critics have credited Coleridge with the very
    idea of "Conversational Poetry".

  • The idea of utilizing common, everyday language
    to express profound poetic images and ideas for
    which Wordsworth became so famous may have
    originated almost entirely in Coleridges mind.
    It is difficult to imagine Wordsworths great
    poems, The Excursion or The Prelude, ever having
    been written without the direct influence of
    Coleridges originality. As important as
    Coleridge was to poetry as a poet, he was equally
    important to poetry as a critic. Coleridge's
    philosophy of poetry, which he developed over
    many years, has been deeply influential in the
    field of literary criticism. This influence can
    be seen in such critics as A.O. Lovejoy and I.A.

Coleridge draft of the poem Kubla Khan
The Rime of the Ancient Mariner, Christabel,
and Kubla Khan
  • Coleridge is probably best known for his long
    poems, The Rime of the Ancient Mariner and Christa
    bel. Even those who have never read the Rime have
    come under its influence its words have given
    the English language the metaphor of
    an albatross around one's neck, the quotation of
    "water, water everywhere, nor any drop to drink"
    (almost always rendered as "but not a drop to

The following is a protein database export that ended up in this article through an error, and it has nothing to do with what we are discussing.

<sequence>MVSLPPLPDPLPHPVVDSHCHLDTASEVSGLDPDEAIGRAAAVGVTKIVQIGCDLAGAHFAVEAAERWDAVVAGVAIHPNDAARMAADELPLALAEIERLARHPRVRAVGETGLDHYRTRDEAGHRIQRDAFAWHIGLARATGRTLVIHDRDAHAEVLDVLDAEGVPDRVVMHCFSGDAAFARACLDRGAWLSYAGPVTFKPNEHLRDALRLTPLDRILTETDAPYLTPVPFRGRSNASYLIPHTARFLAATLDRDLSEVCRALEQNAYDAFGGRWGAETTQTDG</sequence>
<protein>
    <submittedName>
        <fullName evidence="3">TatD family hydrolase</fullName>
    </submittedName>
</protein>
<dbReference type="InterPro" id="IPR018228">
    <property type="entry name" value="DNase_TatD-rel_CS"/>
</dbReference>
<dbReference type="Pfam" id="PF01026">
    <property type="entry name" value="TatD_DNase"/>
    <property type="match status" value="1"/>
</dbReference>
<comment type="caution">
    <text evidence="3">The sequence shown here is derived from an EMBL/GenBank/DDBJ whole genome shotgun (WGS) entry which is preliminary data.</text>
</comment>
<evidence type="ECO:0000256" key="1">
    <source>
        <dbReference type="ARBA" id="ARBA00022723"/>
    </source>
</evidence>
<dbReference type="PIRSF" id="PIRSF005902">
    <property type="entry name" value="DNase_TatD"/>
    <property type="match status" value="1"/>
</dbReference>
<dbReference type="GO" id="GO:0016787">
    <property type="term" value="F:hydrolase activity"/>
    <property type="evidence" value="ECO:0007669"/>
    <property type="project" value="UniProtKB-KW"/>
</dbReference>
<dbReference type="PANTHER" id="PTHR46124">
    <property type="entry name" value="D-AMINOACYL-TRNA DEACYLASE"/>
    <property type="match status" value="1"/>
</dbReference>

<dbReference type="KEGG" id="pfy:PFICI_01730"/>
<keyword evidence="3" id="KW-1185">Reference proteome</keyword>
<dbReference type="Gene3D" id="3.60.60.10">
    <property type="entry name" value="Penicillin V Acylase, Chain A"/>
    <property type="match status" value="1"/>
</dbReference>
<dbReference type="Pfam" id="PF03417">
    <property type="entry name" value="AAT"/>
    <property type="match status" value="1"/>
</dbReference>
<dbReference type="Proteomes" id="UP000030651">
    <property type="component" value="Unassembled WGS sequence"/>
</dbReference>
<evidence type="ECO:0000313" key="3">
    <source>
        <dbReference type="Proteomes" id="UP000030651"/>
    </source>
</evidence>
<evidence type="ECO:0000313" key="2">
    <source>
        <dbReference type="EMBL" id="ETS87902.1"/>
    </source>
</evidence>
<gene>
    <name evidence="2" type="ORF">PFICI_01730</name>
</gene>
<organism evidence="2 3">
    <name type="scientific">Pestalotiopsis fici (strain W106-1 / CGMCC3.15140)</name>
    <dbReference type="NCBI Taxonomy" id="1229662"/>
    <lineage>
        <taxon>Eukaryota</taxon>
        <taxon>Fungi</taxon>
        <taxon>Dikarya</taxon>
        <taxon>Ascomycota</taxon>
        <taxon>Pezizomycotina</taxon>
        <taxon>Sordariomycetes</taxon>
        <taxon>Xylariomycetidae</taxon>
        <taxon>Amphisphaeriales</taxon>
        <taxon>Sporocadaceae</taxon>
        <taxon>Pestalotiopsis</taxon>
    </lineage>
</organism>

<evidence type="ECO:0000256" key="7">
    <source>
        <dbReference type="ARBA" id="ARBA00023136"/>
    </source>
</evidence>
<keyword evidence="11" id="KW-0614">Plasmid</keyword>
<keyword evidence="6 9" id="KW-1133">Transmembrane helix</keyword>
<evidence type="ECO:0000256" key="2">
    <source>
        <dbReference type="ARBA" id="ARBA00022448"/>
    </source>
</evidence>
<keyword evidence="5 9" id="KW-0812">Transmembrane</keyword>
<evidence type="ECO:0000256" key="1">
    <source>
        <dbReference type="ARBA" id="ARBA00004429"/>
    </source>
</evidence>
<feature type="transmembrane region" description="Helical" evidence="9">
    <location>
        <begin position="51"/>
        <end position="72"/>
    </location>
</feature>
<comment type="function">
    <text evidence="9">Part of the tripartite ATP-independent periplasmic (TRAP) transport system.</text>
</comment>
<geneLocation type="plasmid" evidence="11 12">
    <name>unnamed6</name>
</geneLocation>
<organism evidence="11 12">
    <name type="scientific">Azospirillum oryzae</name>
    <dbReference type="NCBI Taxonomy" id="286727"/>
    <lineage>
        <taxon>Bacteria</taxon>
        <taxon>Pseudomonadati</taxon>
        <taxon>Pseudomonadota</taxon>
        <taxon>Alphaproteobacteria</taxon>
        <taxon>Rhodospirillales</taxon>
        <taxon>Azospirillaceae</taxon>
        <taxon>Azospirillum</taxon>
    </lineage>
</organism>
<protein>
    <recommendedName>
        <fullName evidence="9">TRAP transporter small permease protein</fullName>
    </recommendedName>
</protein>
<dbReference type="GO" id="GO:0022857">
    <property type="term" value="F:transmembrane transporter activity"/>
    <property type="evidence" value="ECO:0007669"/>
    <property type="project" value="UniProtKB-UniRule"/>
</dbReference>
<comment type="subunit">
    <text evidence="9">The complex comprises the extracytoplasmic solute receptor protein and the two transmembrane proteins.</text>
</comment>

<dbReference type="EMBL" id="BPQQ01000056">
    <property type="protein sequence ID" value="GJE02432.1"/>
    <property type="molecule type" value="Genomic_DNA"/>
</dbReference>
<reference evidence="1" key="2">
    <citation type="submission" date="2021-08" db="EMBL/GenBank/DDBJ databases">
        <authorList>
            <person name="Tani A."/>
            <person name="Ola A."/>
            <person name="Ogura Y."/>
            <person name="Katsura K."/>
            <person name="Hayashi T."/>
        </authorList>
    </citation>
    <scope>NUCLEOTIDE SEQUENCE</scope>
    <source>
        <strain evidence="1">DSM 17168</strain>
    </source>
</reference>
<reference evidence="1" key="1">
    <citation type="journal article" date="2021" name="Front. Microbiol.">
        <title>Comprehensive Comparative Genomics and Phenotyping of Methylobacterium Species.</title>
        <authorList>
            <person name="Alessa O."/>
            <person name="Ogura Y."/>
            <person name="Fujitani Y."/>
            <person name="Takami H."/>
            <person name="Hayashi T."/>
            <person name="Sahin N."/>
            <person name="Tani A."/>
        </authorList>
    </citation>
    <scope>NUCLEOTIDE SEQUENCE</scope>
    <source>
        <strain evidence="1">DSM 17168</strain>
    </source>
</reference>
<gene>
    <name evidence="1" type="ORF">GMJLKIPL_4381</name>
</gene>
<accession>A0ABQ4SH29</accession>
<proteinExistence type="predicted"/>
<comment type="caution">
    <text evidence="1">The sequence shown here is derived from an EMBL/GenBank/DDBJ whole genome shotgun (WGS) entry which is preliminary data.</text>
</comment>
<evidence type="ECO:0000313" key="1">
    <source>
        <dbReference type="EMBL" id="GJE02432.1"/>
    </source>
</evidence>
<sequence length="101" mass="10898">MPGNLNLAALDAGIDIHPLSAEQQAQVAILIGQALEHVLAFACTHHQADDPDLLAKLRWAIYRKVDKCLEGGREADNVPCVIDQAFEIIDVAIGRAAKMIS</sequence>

drink"), and the phrase "a sadder and a wiser
    man" (again, usually rendered as "a sadder but
    wiser man"). The phrase "All creatures great and
    small" may have been inspired by The Rime "He
    prayeth best, who loveth best/ All things great
    and small/ For the dear God who loveth us/ He
    made and loveth all." Christabelis known for its
    musical rhythm, language, and its Gothic tale.
  • Kubla Khan, or, A Vision in a Dream, A Fragment,
    although shorter, is also widely known.
    Both Kubla Khan and Christabel have an additional
    "Romantic" aura because they were never
    finished. Stopford Brooke characterised both
    poems as having no rival due to their "exquisite
    metrical movement" and "imaginative phrasing."

The statue of the Ancient Mariner at Watchet,
Somerset, England. The statue was unveiled in
September 2003, as a tribute to Samuel Taylor
The Conversation poems
  • The Eolian Harp (1795)
  • Reflections on having left a Place of
    Retirement (1795)
  • This Lime-Tree Bower my Prison (1797)
  • Frost at Midnight (1798)
  • Fears in Solitude (1798)
  • The Nightingale A Conversation Poem (1798)
  • Dejection An Ode (1802)
  • To William Wordsworth (1807)

The Rime of The Ancient Mariner
  • Three guys are on the way to a wedding
    celebration when an old sailor (the Mariner)
    stops one of them at the door (we'll call him the
    Wedding Guest). Using his hypnotic eyes to hold
    the attention of the Wedding Guest, he starts
    telling a story about a disastrous journey he
    took. The Wedding Guest really wants to go party,
    but he can't pry himself away from this grizzled
    old mariner. The Mariner begins his story. They
    left port, and the ship sailed down near
    Antarctica to get away from a bad storm, but then
    they get caught in a dangerous, foggy ice field.